For just one day, Beijing was a Covid-free city.
On Tuesday 9 June, local authorities reported that the last active Covid-19 case had been discharged from a local hospital. City health officials appeared without face masks at the daily press conference, to announce that there were “no new cases and no suspected infections”. Beijing, finally, seemed to breathe a little easier. The now-ubiquitous temperature checks, at the entrance to every office building, restaurant and hutong (alleyway), were dismantled. The Lama Temple and Beijing aquarium were open to the public for the first time since January and were immediately packed to capacity. It was a beautiful summer’s day – bright blue skies and the sharp Beijing light that glints golden on the city’s tower blocks.
On Wednesday 10 June, 52-year old Mr Tang – feeling inexplicably cold and exhausted – bicycled alone to a hospital for a checkup and tested positive for Covid-19. Beijing’s 56-day streak of no locally transmitted cases was broken, and all signs seemed to indicate that an outbreak had been quietly spreading through the city for weeks.
Two months of a slow crawl towards normal city life were reversed overnight. Beijing time travelled back to February. All residential compounds around Mr Tang’s residence were put under strict lockdown, and the outbreak’s origin was traced to the sprawling Xinfadi wholesale market, which supplies close to 80% of the city’s fruit and vegetables.
The might of China’s public health system, honed after public criticism of the early response to Wuhan, was brought to bear. Over 100,000 contacts were identified for testing, tracing and isolation, and thousands of samples taken from stalls around the market. Xinfadi was the perfect storm for an uncontrollable new wave. In the worst-case scenario, as the key hub for the city’s food supply, it had first-degree connections to most restaurants, bars and community markets across Beijing. Expand that circle by one degree, and you had every delivery worker and every restaurant-goer as a potential vector for spread.
By 12 June, 36 cases linked to the Xinfadi market were discovered. Cases began to pop up elsewhere in the country, connected to Beijing. China’s vice-premier called the situation “grave”, prompting fears of more sweeping lockdowns.
Relatively speaking, it was a small outbreak. By comparison, New York City reported 292 new cases on 12 June alone. Nevertheless, Beijing was put in what health officials called “wartime mode” to contain the virus, mobilising medical workers like troops against an insurgency. But who it felt like “war” for, in this case, was determined by social class and geographic proximity.
Many of the initial cluster of cases were working-class migrants: restaurant workers who lived in the same dormitory, seafood sellers, drivers. Thousands of frontline retail workers were tested over the next few days. Videos shared on WeChat showed many being made to wait shoulder-to-shoulder for hours in crowded stadiums and parks in the searing summer heat.
In “exclusion zones” around multiple Beijing markets, residential lockdowns and severed transport links were patrolled by battalions of hazmat-clad volunteers. But walk around the hutongs around Beijing’s Art Museum – an area of upscale shops and restaurants – and you could see that nothing was different: barbecue stalls spilled out into the street and raucous picnics continued with face masks around the chin.
A curious tension emerged between the need to project normality, and to show decisive action. Another full lockdown would be disastrous for Beijing’s economy, but so would an uncontrolled outbreak. For the city’s service industries, this led to confusing mixed messages. Bars in some neighbourhoods were told to stay open as normal, then close, then open for a limited time contingent on testing, then close, all within hours.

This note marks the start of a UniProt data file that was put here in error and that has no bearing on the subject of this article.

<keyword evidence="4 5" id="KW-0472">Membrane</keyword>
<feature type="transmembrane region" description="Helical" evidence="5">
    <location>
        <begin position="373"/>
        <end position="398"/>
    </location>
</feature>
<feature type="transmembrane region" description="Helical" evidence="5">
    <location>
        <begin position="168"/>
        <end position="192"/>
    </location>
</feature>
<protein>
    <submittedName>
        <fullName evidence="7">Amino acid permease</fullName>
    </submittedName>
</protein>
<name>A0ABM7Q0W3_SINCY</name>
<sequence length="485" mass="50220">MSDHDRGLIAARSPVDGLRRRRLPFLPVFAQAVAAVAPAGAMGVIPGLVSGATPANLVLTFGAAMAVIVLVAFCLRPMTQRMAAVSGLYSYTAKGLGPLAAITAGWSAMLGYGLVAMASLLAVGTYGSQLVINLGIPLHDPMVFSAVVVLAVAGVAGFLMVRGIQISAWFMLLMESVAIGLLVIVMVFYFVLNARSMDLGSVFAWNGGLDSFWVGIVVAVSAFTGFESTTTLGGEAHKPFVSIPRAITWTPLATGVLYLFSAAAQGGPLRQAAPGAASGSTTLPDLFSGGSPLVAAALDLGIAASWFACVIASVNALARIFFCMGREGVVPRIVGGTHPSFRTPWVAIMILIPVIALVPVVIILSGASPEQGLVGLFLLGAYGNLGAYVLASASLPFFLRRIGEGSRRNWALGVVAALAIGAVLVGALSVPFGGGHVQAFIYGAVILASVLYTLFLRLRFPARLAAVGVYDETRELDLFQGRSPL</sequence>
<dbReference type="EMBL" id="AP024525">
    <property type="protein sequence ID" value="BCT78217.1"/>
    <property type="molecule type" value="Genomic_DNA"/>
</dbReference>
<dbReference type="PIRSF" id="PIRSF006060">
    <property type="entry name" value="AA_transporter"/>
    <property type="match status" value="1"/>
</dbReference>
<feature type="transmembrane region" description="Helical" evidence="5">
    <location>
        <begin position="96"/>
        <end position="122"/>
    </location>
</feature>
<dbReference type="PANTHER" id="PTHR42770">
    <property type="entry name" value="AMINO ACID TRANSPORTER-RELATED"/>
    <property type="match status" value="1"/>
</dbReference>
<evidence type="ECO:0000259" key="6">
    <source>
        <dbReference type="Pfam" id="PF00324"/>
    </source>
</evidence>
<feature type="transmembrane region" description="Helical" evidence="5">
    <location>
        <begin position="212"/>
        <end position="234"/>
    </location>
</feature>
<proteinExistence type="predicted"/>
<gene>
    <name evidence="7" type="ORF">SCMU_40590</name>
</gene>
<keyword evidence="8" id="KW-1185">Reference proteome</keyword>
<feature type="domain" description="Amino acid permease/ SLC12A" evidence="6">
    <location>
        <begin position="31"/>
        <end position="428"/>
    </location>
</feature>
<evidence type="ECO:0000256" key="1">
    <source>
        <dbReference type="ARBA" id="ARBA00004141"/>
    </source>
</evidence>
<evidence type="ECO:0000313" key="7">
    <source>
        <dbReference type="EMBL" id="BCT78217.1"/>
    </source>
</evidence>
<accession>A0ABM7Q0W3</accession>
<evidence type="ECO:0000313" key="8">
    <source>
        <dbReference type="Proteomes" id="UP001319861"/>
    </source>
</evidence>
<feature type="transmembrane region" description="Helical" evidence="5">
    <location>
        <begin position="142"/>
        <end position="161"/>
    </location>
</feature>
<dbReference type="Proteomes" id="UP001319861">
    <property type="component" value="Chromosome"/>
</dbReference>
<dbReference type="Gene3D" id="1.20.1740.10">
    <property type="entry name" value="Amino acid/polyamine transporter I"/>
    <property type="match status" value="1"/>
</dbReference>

For the rest of the city, a familiar mix of dread and powerlessness returned. Over 2 million tuned into the livestreams of the daily Covid-19 press conferences, with officials now wearing face masks again. Even the memes were melancholy – a popular one featured a person marked “Beijing”, in full plate-mail armour like a medieval knight, who is then hit by a precise arrow, marked “Xinfadi”, right through the helmet’s eye socket. The shopping district of Sanlitun, which surely features the city’s highest density of cafes per capita, took on a deserted look as bars and restaurants closed.
Beijing residents are used to the city changing suddenly before their eyes, but the pandemic and its lockdowns have produced a creeping feeling that something has been lost for good. Beijingers feel as if they’ve emerged into a new city and started new lives. The particular liveliness associated with Beijing street life, exemplified by the word renao (热闹), was the first thing to disappear in lockdown, and will likely be the last to return. The cornerstones of the city’s renao: live music, nightclubs, cinemas, karaoke bars, lamb skewers around tiny plastic tables on the street – are all “closed until further notice”.
Where a reopening seemed imminent a week ago, this resurgence has pushed that possibility out into a distant future. On 18 June, officials from China’s Center for Disease Control and Prevention said that the outbreak was already “under control”, but the experience has already revived familiar fears – that future plans are null and void, replaced by an endless present of “doom-scrolling” through social media for news and rumour.
A second wave opens the possibility of a third, and a fourth. In Beijing, a city that came so close to “defeating” the virus for good, that means whatever happens, we don’t get to go back to the city we knew.
• Krish Raghav is an illustrator and writer based in Beijing